THE FLEXIBILITY OF A TUBULAR WELDED JOINT IN A VEHICLE FRAME
Automotive frames frequently consist of thin-tube members thick enough for much of the structure to be modeled adequately by bar elements. However, previous results show that a typical welded joint cannot be handled by the classical "rigid joint" assumption of frame analysis. Those results include tests of a joint type common in passenger car frames, and establish errors of over 60% in analytical predictions for some of the lower natural frequencies. The present paper attempts to see how much improvement can be achieved by simply accounting for the actual tubular shape in the vicinity of the joint, without allowing for the flexibility of the weld line itself. The study uses the NASTRAN computer program. The joint region is treated as a small substructure in a model otherwise composed of bar elements. This procedure is economical because only those portions which really have to be analyzed using plate elements are so treated.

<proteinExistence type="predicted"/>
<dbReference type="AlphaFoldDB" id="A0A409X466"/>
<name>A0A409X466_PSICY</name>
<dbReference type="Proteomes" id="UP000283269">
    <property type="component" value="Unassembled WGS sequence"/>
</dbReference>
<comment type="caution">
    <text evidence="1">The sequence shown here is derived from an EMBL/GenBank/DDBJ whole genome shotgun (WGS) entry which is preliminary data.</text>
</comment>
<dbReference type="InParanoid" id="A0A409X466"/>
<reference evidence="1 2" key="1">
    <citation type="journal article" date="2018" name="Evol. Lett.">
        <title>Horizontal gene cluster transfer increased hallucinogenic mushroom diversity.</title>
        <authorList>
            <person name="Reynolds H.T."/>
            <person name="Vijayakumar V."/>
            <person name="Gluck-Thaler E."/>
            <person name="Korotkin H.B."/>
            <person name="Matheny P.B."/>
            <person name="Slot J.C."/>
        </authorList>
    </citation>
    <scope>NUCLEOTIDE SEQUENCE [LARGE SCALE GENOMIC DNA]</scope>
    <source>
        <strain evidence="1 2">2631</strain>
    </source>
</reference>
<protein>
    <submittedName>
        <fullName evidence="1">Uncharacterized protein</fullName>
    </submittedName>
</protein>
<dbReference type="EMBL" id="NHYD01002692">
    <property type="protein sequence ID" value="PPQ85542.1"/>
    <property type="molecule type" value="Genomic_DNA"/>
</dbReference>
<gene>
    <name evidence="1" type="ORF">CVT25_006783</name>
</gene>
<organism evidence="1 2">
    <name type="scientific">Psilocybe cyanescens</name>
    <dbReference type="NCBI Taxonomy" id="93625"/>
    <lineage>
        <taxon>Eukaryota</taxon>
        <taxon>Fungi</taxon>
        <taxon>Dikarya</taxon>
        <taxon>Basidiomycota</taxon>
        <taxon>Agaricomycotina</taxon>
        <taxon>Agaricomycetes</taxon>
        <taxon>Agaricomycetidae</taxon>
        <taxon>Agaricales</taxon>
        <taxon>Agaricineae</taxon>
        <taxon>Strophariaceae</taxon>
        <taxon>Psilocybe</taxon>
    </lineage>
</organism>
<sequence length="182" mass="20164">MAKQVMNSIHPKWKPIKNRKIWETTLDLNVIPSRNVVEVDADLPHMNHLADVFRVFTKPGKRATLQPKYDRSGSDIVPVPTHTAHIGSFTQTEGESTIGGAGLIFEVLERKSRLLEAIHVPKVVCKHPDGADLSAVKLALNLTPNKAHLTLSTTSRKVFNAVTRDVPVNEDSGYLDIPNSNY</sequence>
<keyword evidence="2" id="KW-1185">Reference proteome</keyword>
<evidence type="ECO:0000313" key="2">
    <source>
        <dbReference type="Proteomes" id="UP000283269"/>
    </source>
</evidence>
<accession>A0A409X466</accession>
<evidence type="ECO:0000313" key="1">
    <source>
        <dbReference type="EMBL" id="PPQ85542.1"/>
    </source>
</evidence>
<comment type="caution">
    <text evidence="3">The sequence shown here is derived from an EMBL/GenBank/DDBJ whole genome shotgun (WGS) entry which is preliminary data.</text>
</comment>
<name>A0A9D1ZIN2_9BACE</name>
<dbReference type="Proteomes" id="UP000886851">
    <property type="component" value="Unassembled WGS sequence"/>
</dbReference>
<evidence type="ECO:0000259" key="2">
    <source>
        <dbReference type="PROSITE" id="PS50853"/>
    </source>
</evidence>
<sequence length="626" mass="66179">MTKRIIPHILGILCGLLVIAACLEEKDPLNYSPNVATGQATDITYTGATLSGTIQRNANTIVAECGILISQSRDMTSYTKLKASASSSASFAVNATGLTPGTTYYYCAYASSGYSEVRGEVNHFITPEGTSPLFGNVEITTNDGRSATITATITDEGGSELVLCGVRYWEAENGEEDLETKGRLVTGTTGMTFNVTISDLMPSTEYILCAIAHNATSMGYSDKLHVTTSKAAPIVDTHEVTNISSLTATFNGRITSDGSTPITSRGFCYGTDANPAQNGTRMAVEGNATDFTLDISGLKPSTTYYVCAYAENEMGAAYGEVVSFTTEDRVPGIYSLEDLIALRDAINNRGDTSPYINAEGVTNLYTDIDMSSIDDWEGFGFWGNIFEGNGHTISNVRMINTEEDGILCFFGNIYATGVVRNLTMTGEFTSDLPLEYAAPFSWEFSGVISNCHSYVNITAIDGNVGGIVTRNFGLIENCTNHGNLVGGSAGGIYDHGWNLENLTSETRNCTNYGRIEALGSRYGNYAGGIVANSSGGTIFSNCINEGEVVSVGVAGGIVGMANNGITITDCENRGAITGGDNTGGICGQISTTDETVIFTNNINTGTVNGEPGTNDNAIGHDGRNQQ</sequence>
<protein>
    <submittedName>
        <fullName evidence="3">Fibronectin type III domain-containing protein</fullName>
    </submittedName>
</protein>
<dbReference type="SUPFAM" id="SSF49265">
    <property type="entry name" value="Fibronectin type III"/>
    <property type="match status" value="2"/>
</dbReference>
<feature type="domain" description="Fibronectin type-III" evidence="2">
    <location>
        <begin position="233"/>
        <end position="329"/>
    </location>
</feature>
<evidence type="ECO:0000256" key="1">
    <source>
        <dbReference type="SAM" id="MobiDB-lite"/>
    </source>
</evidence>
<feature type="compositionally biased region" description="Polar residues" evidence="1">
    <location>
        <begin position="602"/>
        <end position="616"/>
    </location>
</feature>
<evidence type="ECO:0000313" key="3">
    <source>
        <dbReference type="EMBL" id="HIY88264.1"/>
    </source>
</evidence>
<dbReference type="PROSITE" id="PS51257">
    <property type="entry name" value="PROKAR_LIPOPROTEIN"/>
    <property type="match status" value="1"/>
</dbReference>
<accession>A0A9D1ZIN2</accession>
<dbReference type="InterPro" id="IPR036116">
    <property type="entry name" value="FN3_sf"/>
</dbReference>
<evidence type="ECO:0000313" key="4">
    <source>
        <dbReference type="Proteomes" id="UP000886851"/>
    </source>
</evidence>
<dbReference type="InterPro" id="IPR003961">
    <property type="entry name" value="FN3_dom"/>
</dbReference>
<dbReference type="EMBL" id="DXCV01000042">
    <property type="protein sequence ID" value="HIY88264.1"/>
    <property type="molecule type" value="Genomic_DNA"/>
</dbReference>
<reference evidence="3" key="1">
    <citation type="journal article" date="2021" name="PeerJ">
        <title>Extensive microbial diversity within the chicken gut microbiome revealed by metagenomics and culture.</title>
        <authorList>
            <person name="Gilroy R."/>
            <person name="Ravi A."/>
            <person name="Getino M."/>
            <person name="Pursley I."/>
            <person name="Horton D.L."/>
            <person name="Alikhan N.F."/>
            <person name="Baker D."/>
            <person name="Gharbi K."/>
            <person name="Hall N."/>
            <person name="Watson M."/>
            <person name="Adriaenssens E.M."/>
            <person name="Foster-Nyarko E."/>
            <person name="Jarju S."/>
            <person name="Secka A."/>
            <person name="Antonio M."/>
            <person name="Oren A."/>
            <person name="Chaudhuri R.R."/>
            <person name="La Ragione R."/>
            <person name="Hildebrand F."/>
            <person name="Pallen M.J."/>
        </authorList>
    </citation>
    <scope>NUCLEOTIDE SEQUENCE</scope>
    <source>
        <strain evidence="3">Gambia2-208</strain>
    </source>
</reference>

- From the International Conference on Vehicle Structural Mechanics.
New York, NY United States 10017
- Lubkin, J L
- Publication Date: 1974
- Pagination: p. 250-255
- TRT Terms: Computer programs; Flexibility; Frames; Joints (Engineering); Mathematical models; Motor vehicle bodies; Pneumatic conveyors; Structural analysis; Welds
- Uncontrolled Terms: Models; Welded joints
- Old TRIS Terms: Automobile bodies; Tube vehicle systems
- Subject Areas: Highways; Safety and Human Factors;
- Accession Number: 00264154
- Record Type: Publication
- Report/Paper Numbers: SAE Paper No. 740340Proceeding
- Files: TRIS
- Created Date: Dec 31 1974 12:00AM